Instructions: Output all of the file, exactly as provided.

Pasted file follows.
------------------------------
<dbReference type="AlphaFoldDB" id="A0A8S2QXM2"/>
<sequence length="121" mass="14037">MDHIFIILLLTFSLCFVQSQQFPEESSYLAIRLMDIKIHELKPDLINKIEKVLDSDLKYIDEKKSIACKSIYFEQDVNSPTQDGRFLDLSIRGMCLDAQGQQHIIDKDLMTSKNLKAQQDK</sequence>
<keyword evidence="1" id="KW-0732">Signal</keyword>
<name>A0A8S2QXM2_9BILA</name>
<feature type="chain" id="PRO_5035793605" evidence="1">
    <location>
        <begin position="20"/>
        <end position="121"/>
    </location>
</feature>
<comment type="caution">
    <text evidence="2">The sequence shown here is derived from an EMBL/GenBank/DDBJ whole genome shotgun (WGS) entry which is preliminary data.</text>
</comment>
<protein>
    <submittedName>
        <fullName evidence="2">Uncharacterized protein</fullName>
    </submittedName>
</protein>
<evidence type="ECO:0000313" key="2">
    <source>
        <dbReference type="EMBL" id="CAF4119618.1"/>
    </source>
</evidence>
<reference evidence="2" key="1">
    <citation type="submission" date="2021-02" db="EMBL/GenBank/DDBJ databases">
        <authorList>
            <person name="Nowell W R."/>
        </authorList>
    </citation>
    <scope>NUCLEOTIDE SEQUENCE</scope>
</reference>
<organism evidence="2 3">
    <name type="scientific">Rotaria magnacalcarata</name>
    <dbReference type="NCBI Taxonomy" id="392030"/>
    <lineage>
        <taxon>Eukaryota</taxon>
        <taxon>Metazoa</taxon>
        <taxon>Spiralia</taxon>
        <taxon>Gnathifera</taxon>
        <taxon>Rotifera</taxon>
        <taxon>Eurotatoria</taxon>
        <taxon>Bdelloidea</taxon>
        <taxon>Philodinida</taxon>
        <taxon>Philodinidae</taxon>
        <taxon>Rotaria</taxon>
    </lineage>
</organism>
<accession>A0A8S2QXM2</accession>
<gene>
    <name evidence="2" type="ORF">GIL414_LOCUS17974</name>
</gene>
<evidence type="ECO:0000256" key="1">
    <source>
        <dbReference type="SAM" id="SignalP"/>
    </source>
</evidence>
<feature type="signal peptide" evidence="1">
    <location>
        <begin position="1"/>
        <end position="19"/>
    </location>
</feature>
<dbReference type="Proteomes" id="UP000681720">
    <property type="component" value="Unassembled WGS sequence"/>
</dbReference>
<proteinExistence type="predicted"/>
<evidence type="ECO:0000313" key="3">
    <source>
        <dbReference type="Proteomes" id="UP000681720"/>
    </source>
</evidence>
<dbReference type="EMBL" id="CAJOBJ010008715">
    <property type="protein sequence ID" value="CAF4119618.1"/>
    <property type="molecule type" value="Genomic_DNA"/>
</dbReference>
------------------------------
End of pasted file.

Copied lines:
<dbReference type="AlphaFoldDB" id="A0A8S2QXM2"/>
<sequence length="121" mass="14037">MDHIFIILLLTFSLCFVQSQQFPEESSYLAIRLMDIKIHELKPDLINKIEKVLDSDLKYIDEKKSIACKSIYFEQDVNSPTQDGRFLDLSIRGMCLDAQGQQHIIDKDLMTSKNLKAQQDK</sequence>
<keyword evidence="1" id="KW-0732">Signal</keyword>
<name>A0A8S2QXM2_9BILA</name>
<feature type="chain" id="PRO_5035793605" evidence="1">
    <location>
        <begin position="20"/>
        <end position="121"/>
    </location>
</feature>
<comment type="caution">
    <text evidence="2">The sequence shown here is derived from an EMBL/GenBank/DDBJ whole genome shotgun (WGS) entry which is preliminary data.</text>
</comment>
<protein>
    <submittedName>
        <fullName evidence="2">Uncharacterized protein</fullName>
    </submittedName>
</protein>
<evidence type="ECO:0000313" key="2">
    <source>
        <dbReference type="EMBL" id="CAF4119618.1"/>
    </source>
</evidence>
<reference evidence="2" key="1">
    <citation type="submission" date="2021-02" db="EMBL/GenBank/DDBJ databases">
        <authorList>
            <person name="Nowell W R."/>
        </authorList>
    </citation>
    <scope>NUCLEOTIDE SEQUENCE</scope>
</reference>
<organism evidence="2 3">
    <name type="scientific">Rotaria magnacalcarata</name>
    <dbReference type="NCBI Taxonomy" id="392030"/>
    <lineage>
        <taxon>Eukaryota</taxon>
        <taxon>Metazoa</taxon>
        <taxon>Spiralia</taxon>
        <taxon>Gnathifera</taxon>
        <taxon>Rotifera</taxon>
        <taxon>Eurotatoria</taxon>
        <taxon>Bdelloidea</taxon>
        <taxon>Philodinida</taxon>
        <taxon>Philodinidae</taxon>
        <taxon>Rotaria</taxon>
    </lineage>
</organism>
<accession>A0A8S2QXM2</accession>
<gene>
    <name evidence="2" type="ORF">GIL414_LOCUS17974</name>
</gene>
<evidence type="ECO:0000256" key="1">
    <source>
        <dbReference type="SAM" id="SignalP"/>
    </source>
</evidence>
<feature type="signal peptide" evidence="1">
    <location>
        <begin position="1"/>
        <end position="19"/>
    </location>
</feature>
<dbReference type="Proteomes" id="UP000681720">
    <property type="component" value="Unassembled WGS sequence"/>
</dbReference>
<proteinExistence type="predicted"/>
<evidence type="ECO:0000313" key="3">
    <source>
        <dbReference type="Proteomes" id="UP000681720"/>
    </source>
</evidence>
<dbReference type="EMBL" id="CAJOBJ010008715">
    <property type="protein sequence ID" value="CAF4119618.1"/>
    <property type="molecule type" value="Genomic_DNA"/>
</dbReference>